Spicy Turkey Rub
Like spice? Increase heat. You are getting the idea, right?
Spices for the perfect turkey can be cayenne pepper, crushed red pepper flakes or any chile powder. An ancho chile powder will give off a smoky flavor, while ghost pepper powder will make your nose run. It all depends on personal preference. My new favorite is aleppo pepper.
More Flavor Variations
Use this simple seasoning mixture as a base and then come up with your own special blend. Here are a few more ideas. Remember that flaky dried herbs will have a higher chance of burning if you plan to fry your flavorful turkey. Be creative!
- Lemon Zest
- Orange Zest
- Celery Salt
- Ground Cloves
- Fresh herbs (if roasting)
- Ground ginger
- Ground cardamom
- Garam Masala
- Dried mushrooms (ground)
- Poultry Seasoning
Making the Rub
So… STOP… and take 3 minutes (yes THREE MINUTES) to make your own and save your $5.99. You won’t regret it! And then think of all the magical things you can spend your six bucks on.
- Mix together the savory flavors in a small bowl.
- Store until ready to use in an airtight container.
- Sleep well knowing you’ve just made the best seasoning.
After you make you make your own homemade turkey rub, you can smoke it, fry it, roast it or even air fry turkey! Yes, they just started making air fryers large enough for an entire turkey!
How to Season a Turkey
Wondering how to season a turkey? Well, the answer really lies in how you plan to cook your bird. Be sure to get your seasoning blend into all the nooks and crannies of your whole turkey, even on the inside or if you plan to use a stuffing. Get all around those turkey legs, un the turkey’s skin and dig deep into the cavity for great flavor all around.
Fried Turkey: If you are going to fry a turkey, you need to use a dry rub, which means no butter or olive oil. Just rub on the skin of the turkey that has been blotted dry with a paper towel. Here are more detailed instructions on how to fry a turkey.
Smoked Turkey: Don’t worry, it will still stick to a dry turkey. In some cases, it actually holds on better. Think about rubbing a pork tenderloin or chicken, in those cases the meat is also blotted dry. You’d follow these same instructions for a smoked turkey and here are instructions for a pellet grill smoked turkey cooking times.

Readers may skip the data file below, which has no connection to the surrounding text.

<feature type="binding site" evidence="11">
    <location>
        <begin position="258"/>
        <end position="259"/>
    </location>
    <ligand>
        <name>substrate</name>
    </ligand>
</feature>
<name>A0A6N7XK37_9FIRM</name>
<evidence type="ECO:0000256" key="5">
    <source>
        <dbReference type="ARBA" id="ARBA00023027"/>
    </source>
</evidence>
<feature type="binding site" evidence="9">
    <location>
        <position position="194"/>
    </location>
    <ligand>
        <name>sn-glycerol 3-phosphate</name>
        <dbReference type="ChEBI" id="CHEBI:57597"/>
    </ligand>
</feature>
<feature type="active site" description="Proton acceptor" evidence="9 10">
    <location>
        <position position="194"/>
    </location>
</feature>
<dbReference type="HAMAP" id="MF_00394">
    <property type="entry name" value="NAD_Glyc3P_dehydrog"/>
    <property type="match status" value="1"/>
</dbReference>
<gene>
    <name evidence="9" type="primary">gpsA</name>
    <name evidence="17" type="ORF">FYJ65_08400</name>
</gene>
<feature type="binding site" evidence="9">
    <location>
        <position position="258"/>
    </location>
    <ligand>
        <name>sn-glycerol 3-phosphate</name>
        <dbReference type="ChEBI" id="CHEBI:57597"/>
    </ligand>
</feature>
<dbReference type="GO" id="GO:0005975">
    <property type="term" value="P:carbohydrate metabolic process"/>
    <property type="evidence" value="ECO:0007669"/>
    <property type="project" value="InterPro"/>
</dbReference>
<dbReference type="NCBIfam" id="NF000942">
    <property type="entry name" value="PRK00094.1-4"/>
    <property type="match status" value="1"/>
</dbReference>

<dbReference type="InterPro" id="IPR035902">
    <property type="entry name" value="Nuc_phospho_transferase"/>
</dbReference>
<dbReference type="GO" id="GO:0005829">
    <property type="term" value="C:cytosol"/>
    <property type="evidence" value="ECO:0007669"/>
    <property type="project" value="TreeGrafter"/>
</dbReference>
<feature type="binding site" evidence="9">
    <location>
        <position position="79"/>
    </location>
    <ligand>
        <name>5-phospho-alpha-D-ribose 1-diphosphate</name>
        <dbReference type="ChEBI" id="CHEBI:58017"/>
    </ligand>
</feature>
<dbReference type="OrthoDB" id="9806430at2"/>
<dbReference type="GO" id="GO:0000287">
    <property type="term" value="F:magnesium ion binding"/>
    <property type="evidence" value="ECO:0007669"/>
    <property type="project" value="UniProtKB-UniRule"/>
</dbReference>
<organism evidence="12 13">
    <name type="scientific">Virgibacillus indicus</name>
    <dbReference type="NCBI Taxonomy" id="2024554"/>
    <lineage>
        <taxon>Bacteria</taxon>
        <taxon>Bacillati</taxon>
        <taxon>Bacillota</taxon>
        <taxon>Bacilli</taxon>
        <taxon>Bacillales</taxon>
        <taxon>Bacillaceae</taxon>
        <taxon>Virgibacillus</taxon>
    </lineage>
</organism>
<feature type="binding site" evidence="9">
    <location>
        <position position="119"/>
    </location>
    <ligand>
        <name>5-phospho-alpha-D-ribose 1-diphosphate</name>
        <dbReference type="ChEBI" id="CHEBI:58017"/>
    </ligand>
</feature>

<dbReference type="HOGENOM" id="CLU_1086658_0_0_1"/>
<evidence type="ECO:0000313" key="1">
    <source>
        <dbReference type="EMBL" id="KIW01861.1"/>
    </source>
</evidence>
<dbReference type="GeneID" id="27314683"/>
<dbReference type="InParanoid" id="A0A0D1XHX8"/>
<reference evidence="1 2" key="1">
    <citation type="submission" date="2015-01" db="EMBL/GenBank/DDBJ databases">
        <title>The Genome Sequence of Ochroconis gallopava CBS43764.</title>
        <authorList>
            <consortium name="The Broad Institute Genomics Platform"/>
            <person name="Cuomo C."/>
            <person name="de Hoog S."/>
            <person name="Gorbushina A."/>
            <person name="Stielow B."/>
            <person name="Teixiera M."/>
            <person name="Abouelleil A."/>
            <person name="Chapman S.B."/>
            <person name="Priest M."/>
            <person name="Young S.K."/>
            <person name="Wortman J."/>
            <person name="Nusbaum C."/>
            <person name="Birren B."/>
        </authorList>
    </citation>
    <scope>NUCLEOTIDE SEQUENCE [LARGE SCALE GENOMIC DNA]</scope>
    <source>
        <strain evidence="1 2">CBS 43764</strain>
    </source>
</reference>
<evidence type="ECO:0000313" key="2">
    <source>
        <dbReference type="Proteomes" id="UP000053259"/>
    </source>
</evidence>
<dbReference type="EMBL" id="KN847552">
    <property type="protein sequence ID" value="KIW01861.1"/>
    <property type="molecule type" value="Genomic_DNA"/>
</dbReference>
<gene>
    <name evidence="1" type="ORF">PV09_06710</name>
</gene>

Roast Turkey: If you plan to roast your bird, you’ll want a wet rub, which means using a fat like olive oil or butter mixed with the spice rub. It basically makes it into a compound butter.
I use about 1/2 cup of butter for a 12 pound turkey. Measurements don’t have to be exact. Butter is delicious, use a lot of it, but also beware that it will just melt off into the juices, so you’ll likely need to baste your heart away while cooking to keep it nice and buttery and keep the spices from just melting off. Clarified butter won’t burn at temps above 350°F, so this would depend on the recipe you plan to use.
To prevent the spices and butter from melting off, you can also rub the turkey under the skin so it doesn’t get away. RUNAWAY FLAVOR is a no-no.
To do this, start with a piece of skin around an edge and gently massage the skin up using your fingers. It might seem stuck, but it will loosen, I promise!
PRO TIP: Use all those pan juices from the roasting pan and make a fabulous turkey gravy. No need to add extra salt and pepper since it is already in the seasoning!
Common Questions about Seasoning Turkey
You can apply it up to 12 hours before you plan to roast, fry or smoke your turkey. Don’t put it on too early because it has a lot of salt and you don’t want a salty bird.
See my notes above, you totally can, but make sure it isn’t too far in advance, I would say 12ish hours.
Like brining, you can actually do too much will gives you a rubbery texture and salty flavor.
The same as this turkey rub, but with a can of beer up the turkey’s rear end, like beer can chicken. Feel free to add one for more flavor, but also make sure to use a flavorful beer.
Lite beers won’t cut it. I honestly don’t think it adds that much flavor or moisture. And certainly don’t put a beer can up the turkey’s butt if you plan to fry, this technique is for smoking and roasting only.
It is just a term that means “a little bit of everything” like a garbage plate. I guess technically speaking, this is a trash can turkey rub. I don’t like to use the term trash in anything that has to do with my Thanksgiving turkey.
Now that you’ve made a turkey, what will you serve it with? Here are a few Thanksgiving sides that pair perfectly with your winning turkey dinner.
Or a few fun new Thanksgiving desserts:
Homemade Turkey Seasoning Recipe
- Combine all ingredients in a small bowl.
- Rub evenly over turkey and under skin.
- Prepare as desired.
- If you've tried this recipe, come back and let us know how it was in the comments or star ratings!